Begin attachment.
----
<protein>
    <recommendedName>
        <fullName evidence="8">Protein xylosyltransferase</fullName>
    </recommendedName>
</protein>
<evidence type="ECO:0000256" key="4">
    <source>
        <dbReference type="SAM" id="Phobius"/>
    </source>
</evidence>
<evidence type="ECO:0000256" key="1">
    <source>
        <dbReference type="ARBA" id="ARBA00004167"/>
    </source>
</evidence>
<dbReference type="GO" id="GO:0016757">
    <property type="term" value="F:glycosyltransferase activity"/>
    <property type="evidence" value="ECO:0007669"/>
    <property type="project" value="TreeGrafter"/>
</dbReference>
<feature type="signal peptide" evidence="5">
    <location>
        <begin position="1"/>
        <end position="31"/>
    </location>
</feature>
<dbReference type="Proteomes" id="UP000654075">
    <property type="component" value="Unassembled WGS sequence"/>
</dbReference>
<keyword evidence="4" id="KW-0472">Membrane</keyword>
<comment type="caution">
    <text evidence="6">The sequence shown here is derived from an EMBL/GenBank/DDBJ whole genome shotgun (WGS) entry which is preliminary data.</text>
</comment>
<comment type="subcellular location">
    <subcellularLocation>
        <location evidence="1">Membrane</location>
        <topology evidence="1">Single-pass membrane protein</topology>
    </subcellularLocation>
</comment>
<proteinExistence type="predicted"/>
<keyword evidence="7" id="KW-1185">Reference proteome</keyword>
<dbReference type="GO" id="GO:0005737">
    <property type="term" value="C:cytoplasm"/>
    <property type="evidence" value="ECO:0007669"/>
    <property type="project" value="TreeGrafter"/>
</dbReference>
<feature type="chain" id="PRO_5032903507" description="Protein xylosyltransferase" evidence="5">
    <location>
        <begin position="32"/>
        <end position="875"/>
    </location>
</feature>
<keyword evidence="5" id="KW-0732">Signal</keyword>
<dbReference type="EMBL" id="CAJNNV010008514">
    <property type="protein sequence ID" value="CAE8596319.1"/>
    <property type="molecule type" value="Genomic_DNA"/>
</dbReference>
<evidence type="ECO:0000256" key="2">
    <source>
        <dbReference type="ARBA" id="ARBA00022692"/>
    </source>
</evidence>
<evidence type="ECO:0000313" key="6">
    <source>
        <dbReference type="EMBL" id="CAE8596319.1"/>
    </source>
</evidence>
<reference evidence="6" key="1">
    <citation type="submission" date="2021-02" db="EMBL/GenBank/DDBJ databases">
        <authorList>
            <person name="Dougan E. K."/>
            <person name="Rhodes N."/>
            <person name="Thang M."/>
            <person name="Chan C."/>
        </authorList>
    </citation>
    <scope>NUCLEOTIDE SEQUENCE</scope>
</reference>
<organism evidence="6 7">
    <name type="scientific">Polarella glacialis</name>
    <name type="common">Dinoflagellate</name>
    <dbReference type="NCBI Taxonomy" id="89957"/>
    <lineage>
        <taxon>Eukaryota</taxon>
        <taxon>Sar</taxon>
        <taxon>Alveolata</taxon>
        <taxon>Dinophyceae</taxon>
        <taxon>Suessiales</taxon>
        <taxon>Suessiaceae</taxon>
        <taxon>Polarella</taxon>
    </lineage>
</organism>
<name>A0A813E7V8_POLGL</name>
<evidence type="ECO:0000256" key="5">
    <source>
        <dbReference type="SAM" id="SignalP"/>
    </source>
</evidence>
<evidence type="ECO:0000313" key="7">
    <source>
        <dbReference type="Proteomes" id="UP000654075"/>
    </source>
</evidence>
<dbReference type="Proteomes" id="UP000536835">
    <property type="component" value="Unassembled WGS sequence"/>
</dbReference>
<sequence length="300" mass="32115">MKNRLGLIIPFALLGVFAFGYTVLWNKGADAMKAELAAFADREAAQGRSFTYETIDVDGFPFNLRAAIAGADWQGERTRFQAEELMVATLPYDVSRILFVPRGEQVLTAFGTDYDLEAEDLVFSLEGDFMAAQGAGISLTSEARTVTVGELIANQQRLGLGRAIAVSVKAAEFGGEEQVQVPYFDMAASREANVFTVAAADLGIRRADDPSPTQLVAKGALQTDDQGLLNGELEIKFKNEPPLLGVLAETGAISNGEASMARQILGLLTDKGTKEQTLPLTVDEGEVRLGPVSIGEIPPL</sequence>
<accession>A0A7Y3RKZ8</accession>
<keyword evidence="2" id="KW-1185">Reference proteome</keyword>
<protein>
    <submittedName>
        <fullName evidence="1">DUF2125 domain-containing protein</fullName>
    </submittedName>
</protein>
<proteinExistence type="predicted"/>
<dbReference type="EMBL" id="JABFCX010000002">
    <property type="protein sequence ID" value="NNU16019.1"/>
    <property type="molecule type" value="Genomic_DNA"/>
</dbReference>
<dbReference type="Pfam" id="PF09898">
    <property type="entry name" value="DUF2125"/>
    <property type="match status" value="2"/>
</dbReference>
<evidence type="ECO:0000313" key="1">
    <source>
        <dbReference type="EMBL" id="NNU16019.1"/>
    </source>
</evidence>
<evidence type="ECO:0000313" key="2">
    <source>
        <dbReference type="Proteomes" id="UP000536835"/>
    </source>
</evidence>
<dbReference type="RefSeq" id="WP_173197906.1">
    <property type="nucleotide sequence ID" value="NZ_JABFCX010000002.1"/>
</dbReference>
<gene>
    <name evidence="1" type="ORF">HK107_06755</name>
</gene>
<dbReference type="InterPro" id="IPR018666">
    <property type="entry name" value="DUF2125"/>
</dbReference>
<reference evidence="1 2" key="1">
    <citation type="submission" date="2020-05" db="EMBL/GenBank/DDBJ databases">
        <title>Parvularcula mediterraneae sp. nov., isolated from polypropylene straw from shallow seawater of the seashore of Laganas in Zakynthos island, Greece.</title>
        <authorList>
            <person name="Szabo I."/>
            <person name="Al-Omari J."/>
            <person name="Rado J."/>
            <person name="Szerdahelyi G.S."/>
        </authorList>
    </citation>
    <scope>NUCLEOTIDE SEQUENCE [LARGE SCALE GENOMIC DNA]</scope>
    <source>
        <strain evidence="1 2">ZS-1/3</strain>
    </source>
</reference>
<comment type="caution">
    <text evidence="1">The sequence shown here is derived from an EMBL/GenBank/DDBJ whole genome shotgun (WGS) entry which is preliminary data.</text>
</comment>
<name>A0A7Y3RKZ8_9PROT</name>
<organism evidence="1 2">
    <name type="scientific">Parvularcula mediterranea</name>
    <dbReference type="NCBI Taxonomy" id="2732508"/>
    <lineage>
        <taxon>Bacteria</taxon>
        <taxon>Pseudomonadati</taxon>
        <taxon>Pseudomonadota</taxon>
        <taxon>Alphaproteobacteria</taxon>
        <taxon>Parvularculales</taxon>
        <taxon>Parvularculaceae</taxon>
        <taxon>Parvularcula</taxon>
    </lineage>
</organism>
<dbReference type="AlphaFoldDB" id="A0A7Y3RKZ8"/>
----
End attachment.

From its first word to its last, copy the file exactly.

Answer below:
<protein>
    <recommendedName>
        <fullName evidence="8">Protein xylosyltransferase</fullName>
    </recommendedName>
</protein>
<evidence type="ECO:0000256" key="4">
    <source>
        <dbReference type="SAM" id="Phobius"/>
    </source>
</evidence>
<evidence type="ECO:0000256" key="1">
    <source>
        <dbReference type="ARBA" id="ARBA00004167"/>
    </source>
</evidence>
<dbReference type="GO" id="GO:0016757">
    <property type="term" value="F:glycosyltransferase activity"/>
    <property type="evidence" value="ECO:0007669"/>
    <property type="project" value="TreeGrafter"/>
</dbReference>
<feature type="signal peptide" evidence="5">
    <location>
        <begin position="1"/>
        <end position="31"/>
    </location>
</feature>
<dbReference type="Proteomes" id="UP000654075">
    <property type="component" value="Unassembled WGS sequence"/>
</dbReference>
<keyword evidence="4" id="KW-0472">Membrane</keyword>
<comment type="caution">
    <text evidence="6">The sequence shown here is derived from an EMBL/GenBank/DDBJ whole genome shotgun (WGS) entry which is preliminary data.</text>
</comment>
<comment type="subcellular location">
    <subcellularLocation>
        <location evidence="1">Membrane</location>
        <topology evidence="1">Single-pass membrane protein</topology>
    </subcellularLocation>
</comment>
<proteinExistence type="predicted"/>
<keyword evidence="7" id="KW-1185">Reference proteome</keyword>
<dbReference type="GO" id="GO:0005737">
    <property type="term" value="C:cytoplasm"/>
    <property type="evidence" value="ECO:0007669"/>
    <property type="project" value="TreeGrafter"/>
</dbReference>
<feature type="chain" id="PRO_5032903507" description="Protein xylosyltransferase" evidence="5">
    <location>
        <begin position="32"/>
        <end position="875"/>
    </location>
</feature>
<keyword evidence="5" id="KW-0732">Signal</keyword>
<dbReference type="EMBL" id="CAJNNV010008514">
    <property type="protein sequence ID" value="CAE8596319.1"/>
    <property type="molecule type" value="Genomic_DNA"/>
</dbReference>
<evidence type="ECO:0000256" key="2">
    <source>
        <dbReference type="ARBA" id="ARBA00022692"/>
    </source>
</evidence>
<evidence type="ECO:0000313" key="6">
    <source>
        <dbReference type="EMBL" id="CAE8596319.1"/>
    </source>
</evidence>
<reference evidence="6" key="1">
    <citation type="submission" date="2021-02" db="EMBL/GenBank/DDBJ databases">
        <authorList>
            <person name="Dougan E. K."/>
            <person name="Rhodes N."/>
            <person name="Thang M."/>
            <person name="Chan C."/>
        </authorList>
    </citation>
    <scope>NUCLEOTIDE SEQUENCE</scope>
</reference>
<organism evidence="6 7">
    <name type="scientific">Polarella glacialis</name>
    <name type="common">Dinoflagellate</name>
    <dbReference type="NCBI Taxonomy" id="89957"/>
    <lineage>
        <taxon>Eukaryota</taxon>
        <taxon>Sar</taxon>
        <taxon>Alveolata</taxon>
        <taxon>Dinophyceae</taxon>
        <taxon>Suessiales</taxon>
        <taxon>Suessiaceae</taxon>
        <taxon>Polarella</taxon>
    </lineage>
</organism>
<name>A0A813E7V8_POLGL</name>
<evidence type="ECO:0000256" key="5">
    <source>
        <dbReference type="SAM" id="SignalP"/>
    </source>
</evidence>
<evidence type="ECO:0000313" key="7">
    <source>
        <dbReference type="Proteomes" id="UP000654075"/>
    </source>
</evidence>
<dbReference type="Proteomes" id="UP000536835">
    <property type="component" value="Unassembled WGS sequence"/>
</dbReference>
<sequence length="300" mass="32115">MKNRLGLIIPFALLGVFAFGYTVLWNKGADAMKAELAAFADREAAQGRSFTYETIDVDGFPFNLRAAIAGADWQGERTRFQAEELMVATLPYDVSRILFVPRGEQVLTAFGTDYDLEAEDLVFSLEGDFMAAQGAGISLTSEARTVTVGELIANQQRLGLGRAIAVSVKAAEFGGEEQVQVPYFDMAASREANVFTVAAADLGIRRADDPSPTQLVAKGALQTDDQGLLNGELEIKFKNEPPLLGVLAETGAISNGEASMARQILGLLTDKGTKEQTLPLTVDEGEVRLGPVSIGEIPPL</sequence>
<accession>A0A7Y3RKZ8</accession>
<keyword evidence="2" id="KW-1185">Reference proteome</keyword>
<protein>
    <submittedName>
        <fullName evidence="1">DUF2125 domain-containing protein</fullName>
    </submittedName>
</protein>
<proteinExistence type="predicted"/>
<dbReference type="EMBL" id="JABFCX010000002">
    <property type="protein sequence ID" value="NNU16019.1"/>
    <property type="molecule type" value="Genomic_DNA"/>
</dbReference>
<dbReference type="Pfam" id="PF09898">
    <property type="entry name" value="DUF2125"/>
    <property type="match status" value="2"/>
</dbReference>
<evidence type="ECO:0000313" key="1">
    <source>
        <dbReference type="EMBL" id="NNU16019.1"/>
    </source>
</evidence>
<evidence type="ECO:0000313" key="2">
    <source>
        <dbReference type="Proteomes" id="UP000536835"/>
    </source>
</evidence>
<dbReference type="RefSeq" id="WP_173197906.1">
    <property type="nucleotide sequence ID" value="NZ_JABFCX010000002.1"/>
</dbReference>
<gene>
    <name evidence="1" type="ORF">HK107_06755</name>
</gene>
<dbReference type="InterPro" id="IPR018666">
    <property type="entry name" value="DUF2125"/>
</dbReference>
<reference evidence="1 2" key="1">
    <citation type="submission" date="2020-05" db="EMBL/GenBank/DDBJ databases">
        <title>Parvularcula mediterraneae sp. nov., isolated from polypropylene straw from shallow seawater of the seashore of Laganas in Zakynthos island, Greece.</title>
        <authorList>
            <person name="Szabo I."/>
            <person name="Al-Omari J."/>
            <person name="Rado J."/>
            <person name="Szerdahelyi G.S."/>
        </authorList>
    </citation>
    <scope>NUCLEOTIDE SEQUENCE [LARGE SCALE GENOMIC DNA]</scope>
    <source>
        <strain evidence="1 2">ZS-1/3</strain>
    </source>
</reference>
<comment type="caution">
    <text evidence="1">The sequence shown here is derived from an EMBL/GenBank/DDBJ whole genome shotgun (WGS) entry which is preliminary data.</text>
</comment>
<name>A0A7Y3RKZ8_9PROT</name>
<organism evidence="1 2">
    <name type="scientific">Parvularcula mediterranea</name>
    <dbReference type="NCBI Taxonomy" id="2732508"/>
    <lineage>
        <taxon>Bacteria</taxon>
        <taxon>Pseudomonadati</taxon>
        <taxon>Pseudomonadota</taxon>
        <taxon>Alphaproteobacteria</taxon>
        <taxon>Parvularculales</taxon>
        <taxon>Parvularculaceae</taxon>
        <taxon>Parvularcula</taxon>
    </lineage>
</organism>
<dbReference type="AlphaFoldDB" id="A0A7Y3RKZ8"/>